2 Introduction to AES Atomization Emission Sources Advantages of plasma Flame – still used for metal atomsElectric Spark and ArcDirect current PlasmasMicrowave Induced PlasmaInductively Coupled Plasma – the most important techniqueAdvantages of plasmaSimultaneous multi-element Analysis – saves sample amountSome non-metal determination (Cl, Br, I, and S)Concentration range of several decades (105 – 106)Disadvantages of plasmavery complex Spectra - hundreds to thousands of linesHigh resolution and expensive optical componentsExpensive instruments, highly trained personnel required
3 10A Plasam Source AES Plasma Three main types an electrically conducting gaseous mixture containing significant concentrations of cations and electrons.Three main typesInductively Coupled Plasma (ICP)Direct Current Plasma (DCP)Microwave Induced Plasma (MIP)
4 ICP Inductively Coupled Plasma (ICP) Plasma generated in a device called a TorchTorch up to 1" diameterAr cools outer tube, defines plasma shapeRapid tangential flow of argon cools outer quartz and centers plasmaRate of Argon Consumption L/MinRadio frequency (RF) generator 27 or 41 MHz up to 2 kWTelsa coil produces initiation sparkIons and e- interact with magnetic field and begin to flow in a circular motion.Resistance to movement (collisions of e- and cations with ambient gas) leads to ohmic heating.Sample introduction is analogous to atomic absorption.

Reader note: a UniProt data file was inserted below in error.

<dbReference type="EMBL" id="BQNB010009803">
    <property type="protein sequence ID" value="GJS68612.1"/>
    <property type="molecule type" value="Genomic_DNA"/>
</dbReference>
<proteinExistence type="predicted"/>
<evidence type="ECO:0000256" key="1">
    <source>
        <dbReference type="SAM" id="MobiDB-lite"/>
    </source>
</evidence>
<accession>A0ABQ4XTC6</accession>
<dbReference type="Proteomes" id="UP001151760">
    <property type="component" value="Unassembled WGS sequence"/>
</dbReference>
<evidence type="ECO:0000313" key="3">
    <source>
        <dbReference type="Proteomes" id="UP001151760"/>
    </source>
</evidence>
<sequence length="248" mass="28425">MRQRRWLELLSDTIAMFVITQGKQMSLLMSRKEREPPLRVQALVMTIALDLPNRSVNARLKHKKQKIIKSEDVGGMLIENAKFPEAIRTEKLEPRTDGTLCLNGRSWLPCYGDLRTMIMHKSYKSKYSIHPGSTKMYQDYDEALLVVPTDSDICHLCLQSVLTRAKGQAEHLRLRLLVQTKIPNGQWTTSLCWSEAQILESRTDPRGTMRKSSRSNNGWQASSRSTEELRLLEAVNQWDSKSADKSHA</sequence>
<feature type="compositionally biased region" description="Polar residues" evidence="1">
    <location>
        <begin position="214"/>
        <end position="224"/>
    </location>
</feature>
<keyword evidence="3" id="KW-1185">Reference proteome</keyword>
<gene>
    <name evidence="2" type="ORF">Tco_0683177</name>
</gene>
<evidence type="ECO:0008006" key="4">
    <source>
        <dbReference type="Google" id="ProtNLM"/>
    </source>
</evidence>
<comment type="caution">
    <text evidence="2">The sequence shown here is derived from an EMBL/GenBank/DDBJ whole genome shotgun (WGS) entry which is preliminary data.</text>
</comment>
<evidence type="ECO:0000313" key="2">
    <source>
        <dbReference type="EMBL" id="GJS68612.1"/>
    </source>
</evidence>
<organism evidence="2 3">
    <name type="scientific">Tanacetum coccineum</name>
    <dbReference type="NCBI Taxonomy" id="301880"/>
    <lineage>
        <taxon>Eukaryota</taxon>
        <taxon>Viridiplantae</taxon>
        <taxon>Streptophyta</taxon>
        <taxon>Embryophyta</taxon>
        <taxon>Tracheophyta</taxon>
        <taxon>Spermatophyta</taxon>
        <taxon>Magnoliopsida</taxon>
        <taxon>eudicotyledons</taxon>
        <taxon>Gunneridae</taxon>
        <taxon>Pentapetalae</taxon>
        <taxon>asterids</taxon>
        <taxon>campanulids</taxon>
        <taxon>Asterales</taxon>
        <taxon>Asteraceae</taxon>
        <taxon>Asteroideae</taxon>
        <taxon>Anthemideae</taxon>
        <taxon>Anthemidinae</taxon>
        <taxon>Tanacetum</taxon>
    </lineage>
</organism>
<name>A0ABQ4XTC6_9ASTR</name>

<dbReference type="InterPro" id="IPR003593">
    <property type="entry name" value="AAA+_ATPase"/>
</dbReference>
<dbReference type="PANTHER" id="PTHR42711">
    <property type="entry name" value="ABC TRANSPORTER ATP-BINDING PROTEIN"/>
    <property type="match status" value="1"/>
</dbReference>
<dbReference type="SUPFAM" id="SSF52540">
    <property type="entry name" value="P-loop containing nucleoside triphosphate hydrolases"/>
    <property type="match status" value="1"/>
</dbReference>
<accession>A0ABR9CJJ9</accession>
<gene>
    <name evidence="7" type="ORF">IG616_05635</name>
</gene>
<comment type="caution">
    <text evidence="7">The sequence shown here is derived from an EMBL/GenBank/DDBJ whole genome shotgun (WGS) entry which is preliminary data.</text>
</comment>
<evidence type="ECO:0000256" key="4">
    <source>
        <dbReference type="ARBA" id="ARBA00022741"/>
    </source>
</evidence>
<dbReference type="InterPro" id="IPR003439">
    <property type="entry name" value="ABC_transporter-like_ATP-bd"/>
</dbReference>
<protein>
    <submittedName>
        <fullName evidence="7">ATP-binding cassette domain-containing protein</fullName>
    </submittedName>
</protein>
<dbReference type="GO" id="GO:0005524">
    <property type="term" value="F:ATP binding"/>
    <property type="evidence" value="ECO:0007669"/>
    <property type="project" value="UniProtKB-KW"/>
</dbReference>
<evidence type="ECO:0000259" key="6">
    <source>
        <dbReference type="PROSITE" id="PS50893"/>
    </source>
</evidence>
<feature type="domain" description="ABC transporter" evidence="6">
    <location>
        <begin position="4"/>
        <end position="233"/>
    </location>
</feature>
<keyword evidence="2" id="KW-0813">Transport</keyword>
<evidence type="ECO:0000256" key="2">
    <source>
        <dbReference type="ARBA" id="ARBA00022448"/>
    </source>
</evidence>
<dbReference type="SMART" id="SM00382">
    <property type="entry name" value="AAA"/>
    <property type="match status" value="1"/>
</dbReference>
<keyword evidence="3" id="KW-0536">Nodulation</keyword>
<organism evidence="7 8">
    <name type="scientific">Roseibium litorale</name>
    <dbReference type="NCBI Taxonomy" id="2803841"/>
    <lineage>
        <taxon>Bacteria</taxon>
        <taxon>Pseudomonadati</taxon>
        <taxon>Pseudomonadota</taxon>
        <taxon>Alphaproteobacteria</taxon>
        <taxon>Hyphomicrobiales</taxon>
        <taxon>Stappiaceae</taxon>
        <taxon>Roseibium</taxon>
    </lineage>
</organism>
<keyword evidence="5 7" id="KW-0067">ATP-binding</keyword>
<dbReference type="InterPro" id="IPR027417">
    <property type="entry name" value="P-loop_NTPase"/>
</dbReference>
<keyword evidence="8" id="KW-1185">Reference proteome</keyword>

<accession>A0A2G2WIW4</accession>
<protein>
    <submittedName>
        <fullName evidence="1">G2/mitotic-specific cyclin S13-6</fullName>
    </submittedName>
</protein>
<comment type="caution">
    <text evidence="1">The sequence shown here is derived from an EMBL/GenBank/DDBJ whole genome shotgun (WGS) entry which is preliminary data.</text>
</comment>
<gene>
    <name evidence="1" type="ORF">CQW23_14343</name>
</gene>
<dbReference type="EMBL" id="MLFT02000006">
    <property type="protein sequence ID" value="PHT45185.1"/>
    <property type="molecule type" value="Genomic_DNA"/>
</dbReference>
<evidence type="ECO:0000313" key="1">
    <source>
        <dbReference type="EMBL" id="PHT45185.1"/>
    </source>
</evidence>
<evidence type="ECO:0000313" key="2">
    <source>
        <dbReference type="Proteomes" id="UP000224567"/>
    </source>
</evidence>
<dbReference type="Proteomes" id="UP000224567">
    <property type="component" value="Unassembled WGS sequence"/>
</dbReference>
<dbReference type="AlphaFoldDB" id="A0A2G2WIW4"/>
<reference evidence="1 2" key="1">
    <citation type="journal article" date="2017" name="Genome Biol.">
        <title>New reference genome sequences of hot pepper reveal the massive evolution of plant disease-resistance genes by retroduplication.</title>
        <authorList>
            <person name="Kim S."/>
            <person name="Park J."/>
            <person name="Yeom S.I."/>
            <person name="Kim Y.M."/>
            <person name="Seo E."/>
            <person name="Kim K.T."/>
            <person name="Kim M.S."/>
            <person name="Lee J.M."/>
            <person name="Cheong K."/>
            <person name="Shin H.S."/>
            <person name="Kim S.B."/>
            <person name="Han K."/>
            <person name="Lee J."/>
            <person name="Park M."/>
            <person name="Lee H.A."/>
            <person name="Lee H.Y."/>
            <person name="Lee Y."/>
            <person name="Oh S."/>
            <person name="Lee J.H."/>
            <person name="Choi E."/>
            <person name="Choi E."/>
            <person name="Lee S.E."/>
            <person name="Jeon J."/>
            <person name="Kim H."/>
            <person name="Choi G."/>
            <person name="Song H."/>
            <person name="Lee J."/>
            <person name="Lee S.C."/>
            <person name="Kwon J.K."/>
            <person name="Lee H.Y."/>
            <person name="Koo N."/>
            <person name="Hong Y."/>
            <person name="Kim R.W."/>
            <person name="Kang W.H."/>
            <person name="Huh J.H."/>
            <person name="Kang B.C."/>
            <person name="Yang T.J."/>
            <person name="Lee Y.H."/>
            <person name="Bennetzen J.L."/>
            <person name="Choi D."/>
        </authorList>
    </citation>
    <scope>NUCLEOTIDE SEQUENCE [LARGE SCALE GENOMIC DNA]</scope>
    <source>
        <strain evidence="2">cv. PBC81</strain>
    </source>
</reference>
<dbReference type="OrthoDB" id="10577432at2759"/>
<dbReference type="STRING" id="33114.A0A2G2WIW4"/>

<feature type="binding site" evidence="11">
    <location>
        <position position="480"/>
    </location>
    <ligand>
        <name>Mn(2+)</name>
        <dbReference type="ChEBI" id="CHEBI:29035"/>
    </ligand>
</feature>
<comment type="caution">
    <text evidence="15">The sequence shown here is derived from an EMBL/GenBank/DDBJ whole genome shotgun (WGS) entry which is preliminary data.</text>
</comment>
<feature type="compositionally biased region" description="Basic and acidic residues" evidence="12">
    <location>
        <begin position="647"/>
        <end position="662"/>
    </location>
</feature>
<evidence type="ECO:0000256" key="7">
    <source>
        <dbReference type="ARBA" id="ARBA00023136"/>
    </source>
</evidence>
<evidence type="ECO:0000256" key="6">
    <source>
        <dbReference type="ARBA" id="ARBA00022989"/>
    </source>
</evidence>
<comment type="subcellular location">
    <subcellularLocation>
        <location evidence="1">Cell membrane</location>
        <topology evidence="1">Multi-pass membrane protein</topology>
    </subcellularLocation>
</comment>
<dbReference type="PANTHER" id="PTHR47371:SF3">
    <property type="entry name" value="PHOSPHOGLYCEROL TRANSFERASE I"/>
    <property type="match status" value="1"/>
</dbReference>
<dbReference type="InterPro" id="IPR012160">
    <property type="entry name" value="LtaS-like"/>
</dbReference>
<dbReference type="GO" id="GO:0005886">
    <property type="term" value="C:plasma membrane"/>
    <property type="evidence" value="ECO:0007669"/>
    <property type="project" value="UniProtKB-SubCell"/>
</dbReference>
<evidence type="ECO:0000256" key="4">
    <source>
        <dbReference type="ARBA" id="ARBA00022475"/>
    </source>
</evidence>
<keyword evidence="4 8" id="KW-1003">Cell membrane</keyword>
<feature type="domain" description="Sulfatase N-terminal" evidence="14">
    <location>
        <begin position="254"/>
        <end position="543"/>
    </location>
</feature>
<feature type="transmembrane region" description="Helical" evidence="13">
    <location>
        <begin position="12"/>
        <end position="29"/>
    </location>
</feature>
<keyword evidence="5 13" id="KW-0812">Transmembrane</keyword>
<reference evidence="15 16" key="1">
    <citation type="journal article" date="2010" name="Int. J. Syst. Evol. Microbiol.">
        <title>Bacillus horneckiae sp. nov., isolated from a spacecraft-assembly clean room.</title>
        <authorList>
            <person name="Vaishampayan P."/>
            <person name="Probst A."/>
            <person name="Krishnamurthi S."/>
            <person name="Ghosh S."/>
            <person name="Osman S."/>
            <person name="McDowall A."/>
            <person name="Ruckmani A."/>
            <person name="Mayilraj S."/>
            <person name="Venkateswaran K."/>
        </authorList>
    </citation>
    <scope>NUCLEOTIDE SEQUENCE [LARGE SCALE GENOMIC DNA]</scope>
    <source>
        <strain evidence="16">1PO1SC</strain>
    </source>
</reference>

6 Nebulizer convert solution to fine spray or aerosol Ultrasonic nebulizeruses ultrasound waves to "boil" solution flowing across discPneumatic nebulizeruses high pressure gas to entrain solution
7 Electro-thermal vaporizer ETV electric current rapidly heats crucible containing samplesample carried to atomizer by gas (Ar, He)only for introduction, not atomization
8 Plasma structure Brilliant white core Flame-like tail Ar continuum and linesFlame-like tailup to 2 cmTransparent regionwhere measurements are made (no continuum)